Cowardice or courageous leadership: What is the most effective on the organisation’s progress?

There is a common saying, which denotes that everything falls and rises on leadership.

Leadership takes on various forms and styles, based on the environment it is required to lead.  Although there are different types of leadership, this article will narrow them to courageous and cowardice leadership and how these styles impact organisational effectiveness. 

Courageous leadership, according to Wikipedia, exists “whenever a person engages in right action at the potential expense of their own comfort. Cowardice, on the other hand, exists when someone chooses self-protection at the expense of right action.” How many leaders do you know that have either shown elements of weakness and courage in their leadership?

Courageous leaders use their talents, position, and knowledge to serve the voiceless. The late Justice Ruth Ginsburg said: “Always do something outside yourself. You are a member of a community. You are blessed with having certain talents. You should use your education and talents for people who are not as fortunate as you are”.

A Forbes magazine article titled ‘Signs of Cowardly Leadership’ says cowardly leaders are “afraid to bring issues up. They won't decide, advocate, or take ownership. At best, they will ask for more data. These leaders live in the short-term, putting off painful action; allowing the problems to fester; and praying the day of reckoning will hit after they have left”.

Below are further indicators of cowardice leadership according to the article:

  • They badmouth and share derogatory statements about other leaders to everyone.
  • They disappear. In the busiest times, they put in leave, bury themselves in work, hide in their office, or cower behind policies, emails, and letters.
  • They often use excuses like: “There’s nothing I can do”, or It is not in my power”.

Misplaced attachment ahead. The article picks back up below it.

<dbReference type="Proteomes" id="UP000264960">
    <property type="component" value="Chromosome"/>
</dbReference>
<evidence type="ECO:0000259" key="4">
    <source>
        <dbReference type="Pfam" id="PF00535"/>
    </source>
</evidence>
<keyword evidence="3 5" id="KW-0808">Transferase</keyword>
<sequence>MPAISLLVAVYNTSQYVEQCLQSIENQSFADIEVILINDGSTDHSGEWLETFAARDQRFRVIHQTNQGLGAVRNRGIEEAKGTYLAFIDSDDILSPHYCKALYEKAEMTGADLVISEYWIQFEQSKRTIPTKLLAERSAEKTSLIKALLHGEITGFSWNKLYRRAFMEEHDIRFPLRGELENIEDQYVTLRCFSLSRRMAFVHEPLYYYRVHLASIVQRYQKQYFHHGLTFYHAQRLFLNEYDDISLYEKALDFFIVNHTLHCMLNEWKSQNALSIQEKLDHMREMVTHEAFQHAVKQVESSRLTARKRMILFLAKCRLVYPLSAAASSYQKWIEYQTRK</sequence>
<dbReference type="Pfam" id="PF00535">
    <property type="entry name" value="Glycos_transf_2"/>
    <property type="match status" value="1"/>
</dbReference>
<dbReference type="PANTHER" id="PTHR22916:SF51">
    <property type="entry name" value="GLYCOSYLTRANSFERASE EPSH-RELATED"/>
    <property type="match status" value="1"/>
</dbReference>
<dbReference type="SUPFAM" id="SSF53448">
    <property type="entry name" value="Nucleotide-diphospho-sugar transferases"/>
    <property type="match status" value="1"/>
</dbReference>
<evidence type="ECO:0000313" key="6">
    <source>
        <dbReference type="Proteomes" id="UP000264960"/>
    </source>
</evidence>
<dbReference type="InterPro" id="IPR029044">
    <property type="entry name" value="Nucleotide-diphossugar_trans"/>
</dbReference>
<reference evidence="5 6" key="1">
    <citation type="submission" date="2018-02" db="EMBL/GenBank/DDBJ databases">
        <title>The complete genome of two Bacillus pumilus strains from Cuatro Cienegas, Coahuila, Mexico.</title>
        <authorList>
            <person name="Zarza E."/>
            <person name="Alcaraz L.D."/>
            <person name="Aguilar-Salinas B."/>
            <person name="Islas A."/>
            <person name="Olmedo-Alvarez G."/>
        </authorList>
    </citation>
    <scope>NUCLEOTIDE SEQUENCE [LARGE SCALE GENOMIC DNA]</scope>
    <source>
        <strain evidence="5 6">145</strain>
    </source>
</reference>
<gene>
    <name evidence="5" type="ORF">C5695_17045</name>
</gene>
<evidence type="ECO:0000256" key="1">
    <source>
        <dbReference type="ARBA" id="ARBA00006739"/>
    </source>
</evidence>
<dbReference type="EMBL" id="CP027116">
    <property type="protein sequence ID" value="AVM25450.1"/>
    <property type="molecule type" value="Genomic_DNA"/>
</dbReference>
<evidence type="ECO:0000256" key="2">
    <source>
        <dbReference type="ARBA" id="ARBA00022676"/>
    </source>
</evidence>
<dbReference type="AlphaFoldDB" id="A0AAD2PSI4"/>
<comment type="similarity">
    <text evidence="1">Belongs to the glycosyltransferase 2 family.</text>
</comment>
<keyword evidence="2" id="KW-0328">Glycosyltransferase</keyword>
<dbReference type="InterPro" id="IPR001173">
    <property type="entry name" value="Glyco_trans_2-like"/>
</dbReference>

• They cut people off to avoid a discussion, and lash out to intimidate, as they must always have their way.
  • They panic at the slightest hint of dissent.  They become paranoid and desperate and adopt an “Are you with us or against us” mantra.
  • They ask their “supporters” to spy or conduct witch-hunts to intimidate and purge the sceptics.
  • They put up tough and distant personas, to scare and intimidate the people. 

Leadership is not easy. It often calls leaders to commit and act on their convictions, even if those convictions are not supported by corporate policies. It requires leaders to make hard choices, take risks and do what’s unpopular and right. However, some leaders rely on their personalities, to deflect and avoid issues that require them to act. 

However, the way leaders live, and act is far more important than what they say. When there’s incongruence between what a leader believes, says and does, people under that leadership will be drained and demoralised.

The organisation will be mired in an environment riddled with distrust, dissension, and doubt when leaders keep vacillating between what they say and what they do.  Whenever a leader contradicts themselves, it also brings confusion and further harms the organisation.

Leaders view themselves as heroes of their stories. So, they will defend, deny or rationalise whatever contradicts that view. As I conclude, I would like each leader to do introspection and decipher how their leadership has impacted the effectiveness in the organisations they represent.  Lastly, I dare all leaders to live outside themselves. 

*Morna Ikosa is a Senior Corporate Communications and Brand Reputation Strategist, CPRP, MA, AKA Fixer. To connect, send her a shout-out at This email address is being protected from spambots. You need JavaScript enabled to view it. or find her on LinkedIn.






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Last modified on Thursday, 02 March 2023 20:36

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